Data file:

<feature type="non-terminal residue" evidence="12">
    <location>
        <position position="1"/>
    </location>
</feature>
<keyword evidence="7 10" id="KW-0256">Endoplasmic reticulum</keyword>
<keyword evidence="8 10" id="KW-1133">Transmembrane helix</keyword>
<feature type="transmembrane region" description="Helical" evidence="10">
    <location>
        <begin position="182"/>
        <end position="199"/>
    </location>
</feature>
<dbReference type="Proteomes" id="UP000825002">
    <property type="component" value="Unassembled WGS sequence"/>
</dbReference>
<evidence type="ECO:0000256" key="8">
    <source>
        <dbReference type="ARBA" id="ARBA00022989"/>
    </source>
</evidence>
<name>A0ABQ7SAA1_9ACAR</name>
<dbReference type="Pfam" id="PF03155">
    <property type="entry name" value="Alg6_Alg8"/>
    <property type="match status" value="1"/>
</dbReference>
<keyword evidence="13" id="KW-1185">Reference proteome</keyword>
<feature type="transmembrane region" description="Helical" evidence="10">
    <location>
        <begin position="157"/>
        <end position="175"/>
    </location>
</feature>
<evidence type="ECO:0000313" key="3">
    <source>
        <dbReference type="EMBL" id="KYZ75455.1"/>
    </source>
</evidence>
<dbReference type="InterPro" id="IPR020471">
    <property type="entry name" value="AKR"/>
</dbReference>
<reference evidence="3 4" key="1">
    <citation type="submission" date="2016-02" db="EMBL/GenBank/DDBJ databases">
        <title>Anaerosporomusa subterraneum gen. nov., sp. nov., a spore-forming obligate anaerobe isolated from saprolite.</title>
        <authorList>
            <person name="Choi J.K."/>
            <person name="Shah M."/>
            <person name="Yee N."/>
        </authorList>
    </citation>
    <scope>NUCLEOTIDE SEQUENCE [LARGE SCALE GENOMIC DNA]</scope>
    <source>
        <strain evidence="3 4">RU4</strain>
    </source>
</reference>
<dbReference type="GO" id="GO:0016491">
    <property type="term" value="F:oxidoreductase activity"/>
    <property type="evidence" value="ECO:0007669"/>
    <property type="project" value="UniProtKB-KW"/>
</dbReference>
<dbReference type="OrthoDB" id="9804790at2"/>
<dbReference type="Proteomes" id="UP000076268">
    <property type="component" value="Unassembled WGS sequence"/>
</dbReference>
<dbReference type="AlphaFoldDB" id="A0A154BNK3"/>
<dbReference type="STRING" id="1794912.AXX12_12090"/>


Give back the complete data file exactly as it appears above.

<feature type="non-terminal residue" evidence="12">
    <location>
        <position position="1"/>
    </location>
</feature>
<keyword evidence="7 10" id="KW-0256">Endoplasmic reticulum</keyword>
<keyword evidence="8 10" id="KW-1133">Transmembrane helix</keyword>
<feature type="transmembrane region" description="Helical" evidence="10">
    <location>
        <begin position="182"/>
        <end position="199"/>
    </location>
</feature>
<dbReference type="Proteomes" id="UP000825002">
    <property type="component" value="Unassembled WGS sequence"/>
</dbReference>
<evidence type="ECO:0000256" key="8">
    <source>
        <dbReference type="ARBA" id="ARBA00022989"/>
    </source>
</evidence>
<name>A0ABQ7SAA1_9ACAR</name>
<dbReference type="Pfam" id="PF03155">
    <property type="entry name" value="Alg6_Alg8"/>
    <property type="match status" value="1"/>
</dbReference>
<keyword evidence="13" id="KW-1185">Reference proteome</keyword>
<feature type="transmembrane region" description="Helical" evidence="10">
    <location>
        <begin position="157"/>
        <end position="175"/>
    </location>
</feature>
<evidence type="ECO:0000313" key="3">
    <source>
        <dbReference type="EMBL" id="KYZ75455.1"/>
    </source>
</evidence>
<dbReference type="InterPro" id="IPR020471">
    <property type="entry name" value="AKR"/>
</dbReference>
<reference evidence="3 4" key="1">
    <citation type="submission" date="2016-02" db="EMBL/GenBank/DDBJ databases">
        <title>Anaerosporomusa subterraneum gen. nov., sp. nov., a spore-forming obligate anaerobe isolated from saprolite.</title>
        <authorList>
            <person name="Choi J.K."/>
            <person name="Shah M."/>
            <person name="Yee N."/>
        </authorList>
    </citation>
    <scope>NUCLEOTIDE SEQUENCE [LARGE SCALE GENOMIC DNA]</scope>
    <source>
        <strain evidence="3 4">RU4</strain>
    </source>
</reference>
<dbReference type="GO" id="GO:0016491">
    <property type="term" value="F:oxidoreductase activity"/>
    <property type="evidence" value="ECO:0007669"/>
    <property type="project" value="UniProtKB-KW"/>
</dbReference>
<dbReference type="OrthoDB" id="9804790at2"/>
<dbReference type="Proteomes" id="UP000076268">
    <property type="component" value="Unassembled WGS sequence"/>
</dbReference>
<dbReference type="AlphaFoldDB" id="A0A154BNK3"/>
<dbReference type="STRING" id="1794912.AXX12_12090"/>